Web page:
In the following video, Motley Fool senior technology analyst Eric Bleeker looks at Barenberg Bank's Apple downgrade from a buy to a sell, with a shocking price target reduction from $800 per share all the way down to $360.
Barenberg notes that in the history of mobile commodization has taken over and the leaders have fallen behind. In 2005, investors placed their hopes behind temporary leaders like Motorola and its RAZR line and LG's Chocolate phones. Today, investors are placing their dollars behind comeback plays like Blackberry and Nokia.
Yet, at Eric notes, in the past generation comeback plays were purely hardware based. Today's battle involves the value added from differing platforms. That could make inferences from the last battle in mobile less applicable to today's mobile world. More to the point, he describes how the idiosyncratic issues of the analyst world affect Apple today.
As Eric shows, a look at the projections for Apple's next quarter illustrates its stock price fluctuations over the past six months:
Analyst Estimate for FQ2 2013
1 month ago
2 months ago
3 months ago
6 months ago
9 months ago
12 months ago
18 months ago
Source: S&P CapitalIQ.
As projections were zooming north, Apple's stock price soared. Yet, as the iPhone 5 hit about six months ago, projections began to sour. In this time, reports began leaking that Apple's margins were under pressure. This all led to its stock price sinking over the past six months. When Apple was soaring, analysts jumped over each other for the higher price target, yet today they're angling to beat each other to water down expectations in coming quarters.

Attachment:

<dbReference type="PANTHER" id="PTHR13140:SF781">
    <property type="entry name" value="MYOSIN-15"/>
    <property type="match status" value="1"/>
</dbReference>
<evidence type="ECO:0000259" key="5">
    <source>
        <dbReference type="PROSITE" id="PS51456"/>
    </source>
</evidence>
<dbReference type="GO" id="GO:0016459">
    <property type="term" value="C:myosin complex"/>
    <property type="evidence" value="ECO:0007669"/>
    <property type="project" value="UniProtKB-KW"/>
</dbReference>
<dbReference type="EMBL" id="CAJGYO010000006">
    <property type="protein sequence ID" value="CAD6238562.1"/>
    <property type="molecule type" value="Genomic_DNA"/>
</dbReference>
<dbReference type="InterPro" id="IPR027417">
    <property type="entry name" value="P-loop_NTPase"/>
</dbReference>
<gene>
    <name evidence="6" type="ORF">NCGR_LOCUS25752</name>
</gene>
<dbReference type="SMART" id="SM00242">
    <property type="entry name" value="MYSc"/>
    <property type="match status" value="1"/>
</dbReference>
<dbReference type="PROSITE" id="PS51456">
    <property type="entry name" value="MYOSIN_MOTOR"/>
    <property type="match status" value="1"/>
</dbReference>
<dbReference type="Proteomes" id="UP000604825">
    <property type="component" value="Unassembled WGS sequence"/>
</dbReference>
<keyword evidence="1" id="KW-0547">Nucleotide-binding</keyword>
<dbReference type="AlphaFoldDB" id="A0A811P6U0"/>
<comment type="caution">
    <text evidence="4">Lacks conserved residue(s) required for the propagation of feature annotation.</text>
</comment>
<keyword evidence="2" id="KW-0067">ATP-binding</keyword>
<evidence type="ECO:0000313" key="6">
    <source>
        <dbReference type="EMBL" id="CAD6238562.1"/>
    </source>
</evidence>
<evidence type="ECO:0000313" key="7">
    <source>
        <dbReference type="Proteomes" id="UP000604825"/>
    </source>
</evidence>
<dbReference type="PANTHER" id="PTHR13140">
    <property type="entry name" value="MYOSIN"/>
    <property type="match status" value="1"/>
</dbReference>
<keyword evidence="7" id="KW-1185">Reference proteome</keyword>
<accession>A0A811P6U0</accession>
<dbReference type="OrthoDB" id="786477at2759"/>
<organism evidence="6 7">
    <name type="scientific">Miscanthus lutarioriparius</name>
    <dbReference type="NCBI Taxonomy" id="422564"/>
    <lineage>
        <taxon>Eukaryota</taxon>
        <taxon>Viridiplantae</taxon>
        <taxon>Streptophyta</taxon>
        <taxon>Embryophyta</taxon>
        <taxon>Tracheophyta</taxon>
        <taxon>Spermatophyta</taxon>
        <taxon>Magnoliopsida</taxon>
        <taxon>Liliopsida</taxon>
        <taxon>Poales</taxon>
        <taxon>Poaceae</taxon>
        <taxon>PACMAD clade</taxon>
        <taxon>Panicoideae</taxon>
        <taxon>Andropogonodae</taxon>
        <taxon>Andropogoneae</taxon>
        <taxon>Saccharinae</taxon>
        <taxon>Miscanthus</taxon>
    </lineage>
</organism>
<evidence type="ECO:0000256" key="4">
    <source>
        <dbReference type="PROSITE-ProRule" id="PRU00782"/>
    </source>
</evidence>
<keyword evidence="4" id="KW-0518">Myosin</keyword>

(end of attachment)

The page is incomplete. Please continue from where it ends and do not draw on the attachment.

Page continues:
In the video below, Eric discusses why investors are best off taking a two-year view and ignoring the short-term fluctuations caused by the games analysts play.
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The article Apple: Is Its Stock Worth $360 or $800? originally appeared on Fool.com.
Eric Bleeker, CFA has no position in any stocks mentioned. The Motley Fool recommends and owns shares of Apple. Try any of our Foolish newsletter services free for 30 days. We Fools may not all hold the same opinions, but we all believe that considering a diverse range of insights makes us better investors. The Motley Fool has a disclosure policy.
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